Watch for GREED right after Christmas, when you’re looking to cash out all those bookstore gift cards you asked for.

To celebrate my new cover, I’m giving away an autographed copy of PENANCE. Just leave a comment on this post. In a week or so, I’ll drop all the names in an empty highball glass and pick a winner.

So I don’t blog for a couple of months, then, when I finally decide to break radio silence, it’s about Obamacare? Sure, why not. Go ahead and alienate at least half the population no matter what I say.

Anyway, here’s the thing. The premium numbers are in – first year numbers anyway. All along, a big part of the Republican narrative has been that premiums under Obamacare would be far too expensive. But the national average comes in at $328 a month. I’ve got pretty good health insurance through my employer, and I pay $314.28 a month – and that’s after what my employer chips in. Not to mention that, under Obamacare, health insurers are required to cover a wide range of preventative care items that insurers are not required to cover currently and they also can’t disqualify people because of pre-existing conditions. All in, it looks like a fair deal.

Here’s another thing. With Obamacare in place, I don’t have to base my employment decisions on health insurance anymore. And I’ve had to do that for the last twenty-some years. I’ve got kids, two of whom have disabilities. You add up drugs, therapy, doctor’s visits, those disabilities get real damn expensive. Drop out of an employer plan, and those disabilities turn into pre-existing conditions. That happens, not only would I end up paying at least twice what I pay now in premiums just to have coverage, the coverage I get wouldn’t include the bulk of the medical expenses I rack up.

The employment thing is a two-way street. Another scare tactic that the right has been throwing around is that employers are going to stop offering coverage (never mind that the legislation actually will force more of them to offer coverage or else pay a penalty). But suppose they do? If you can buy coverage on your own for more or less what you’d pay if you were buying it through your employer, then what difference does it make?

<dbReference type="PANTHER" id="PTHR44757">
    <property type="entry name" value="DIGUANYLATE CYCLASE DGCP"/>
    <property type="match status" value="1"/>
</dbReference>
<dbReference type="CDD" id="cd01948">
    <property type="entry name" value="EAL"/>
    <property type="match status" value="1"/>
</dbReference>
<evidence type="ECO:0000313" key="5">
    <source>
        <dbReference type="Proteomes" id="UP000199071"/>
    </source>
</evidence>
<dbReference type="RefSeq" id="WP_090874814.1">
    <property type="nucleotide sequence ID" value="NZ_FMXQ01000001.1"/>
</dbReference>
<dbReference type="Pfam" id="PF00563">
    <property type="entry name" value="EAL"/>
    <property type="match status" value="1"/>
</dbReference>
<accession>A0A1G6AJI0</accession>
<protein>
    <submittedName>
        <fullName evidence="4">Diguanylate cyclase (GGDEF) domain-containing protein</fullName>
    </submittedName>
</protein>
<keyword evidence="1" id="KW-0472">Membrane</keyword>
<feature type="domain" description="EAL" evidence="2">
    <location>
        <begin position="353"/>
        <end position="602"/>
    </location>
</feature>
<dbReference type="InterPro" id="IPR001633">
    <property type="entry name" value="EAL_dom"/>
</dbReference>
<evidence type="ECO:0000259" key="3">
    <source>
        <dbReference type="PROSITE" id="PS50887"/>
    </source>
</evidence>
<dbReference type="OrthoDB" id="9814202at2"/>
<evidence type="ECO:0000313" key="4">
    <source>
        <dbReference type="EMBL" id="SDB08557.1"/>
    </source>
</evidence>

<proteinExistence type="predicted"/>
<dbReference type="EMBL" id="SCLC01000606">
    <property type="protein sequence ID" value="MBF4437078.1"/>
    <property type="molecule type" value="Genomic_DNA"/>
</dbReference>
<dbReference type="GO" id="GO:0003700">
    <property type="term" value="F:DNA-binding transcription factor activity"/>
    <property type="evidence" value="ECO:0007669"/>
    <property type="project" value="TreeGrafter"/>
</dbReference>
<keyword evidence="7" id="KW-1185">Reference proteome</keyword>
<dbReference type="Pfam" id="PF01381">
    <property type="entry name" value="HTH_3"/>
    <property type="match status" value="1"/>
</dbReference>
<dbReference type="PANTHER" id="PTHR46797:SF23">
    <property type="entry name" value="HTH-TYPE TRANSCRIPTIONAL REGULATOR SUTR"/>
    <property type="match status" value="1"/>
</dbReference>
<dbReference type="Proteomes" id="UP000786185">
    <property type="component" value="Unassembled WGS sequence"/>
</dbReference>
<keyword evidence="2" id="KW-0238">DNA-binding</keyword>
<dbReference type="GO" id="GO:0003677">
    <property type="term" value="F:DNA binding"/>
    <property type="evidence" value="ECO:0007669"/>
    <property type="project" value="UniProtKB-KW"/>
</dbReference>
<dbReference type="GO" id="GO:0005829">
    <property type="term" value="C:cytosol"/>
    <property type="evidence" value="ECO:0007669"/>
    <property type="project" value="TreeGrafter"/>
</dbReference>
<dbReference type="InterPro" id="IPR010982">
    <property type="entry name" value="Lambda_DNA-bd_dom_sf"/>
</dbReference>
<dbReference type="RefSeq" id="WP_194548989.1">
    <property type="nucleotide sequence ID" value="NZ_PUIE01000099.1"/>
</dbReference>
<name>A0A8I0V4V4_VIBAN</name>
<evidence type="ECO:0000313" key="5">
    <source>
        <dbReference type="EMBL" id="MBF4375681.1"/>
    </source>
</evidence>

Let me make one thing real clear here. I’m not bashing employers. The way the healthcare system has evolved in this country has put too many of them in a real trick bag. For a variety of very complex reasons, health care in the US costs way more than it does in other countries, and that cost keeps going up faster than the rate of inflation. So the cost of providing insurance as an employee benefit keeps going up, too. To stay competitive in the talent market, employers have to figure out a way to afford that. I don’t blame them for wondering how your health care became their problem. If, eventually, Obamacare ends up weaning employees off the employer tit, if it ends up making your health care decisions independent of your employment decisions, I say that’s a good thing. Good for you and good for your employer.

And here’s another thing. If, in the long run, Obamacare ends up defragmenting the heath care market in the US, if it ends up providing an overarching structure that will finally allow market forces to force some rationality and consistency on to health care pricing, then our ridiculously expensive and Byzantine health care industry might get less expensive simply because it will get less Byzantine.

Yet another thing – the name. See, it’s really called The Affordable Care Act. The Tea Party types dubbed it Obamacare in the mistaken belief that their reflexive antipathy to every action taken by the black guy with the funny name was universally held and that, by tying the plan directly to the man they could insure its defeat. Didn’t work out that way. Ironic, really. The basic design of Obamacare was the product of the Heritage Foundation – a right-wing think tank. It was famously instituted in a very similar form in Massachusetts by a republican governor, Mitt Romney. And why not? The inexorably intertwined issues of health care coverage for all Americans and our irrationally expensive health care system have been begging for an effective policy response for decades. If Obamacare works, and the early signs are that it just might, it will go down in history as one of the most important public policy initiatives in the post-war era. It could have been a policy that the right claimed as its own, or at least one of bipartisan lineage. Instead, the far right has given full credit to the man they hate the most.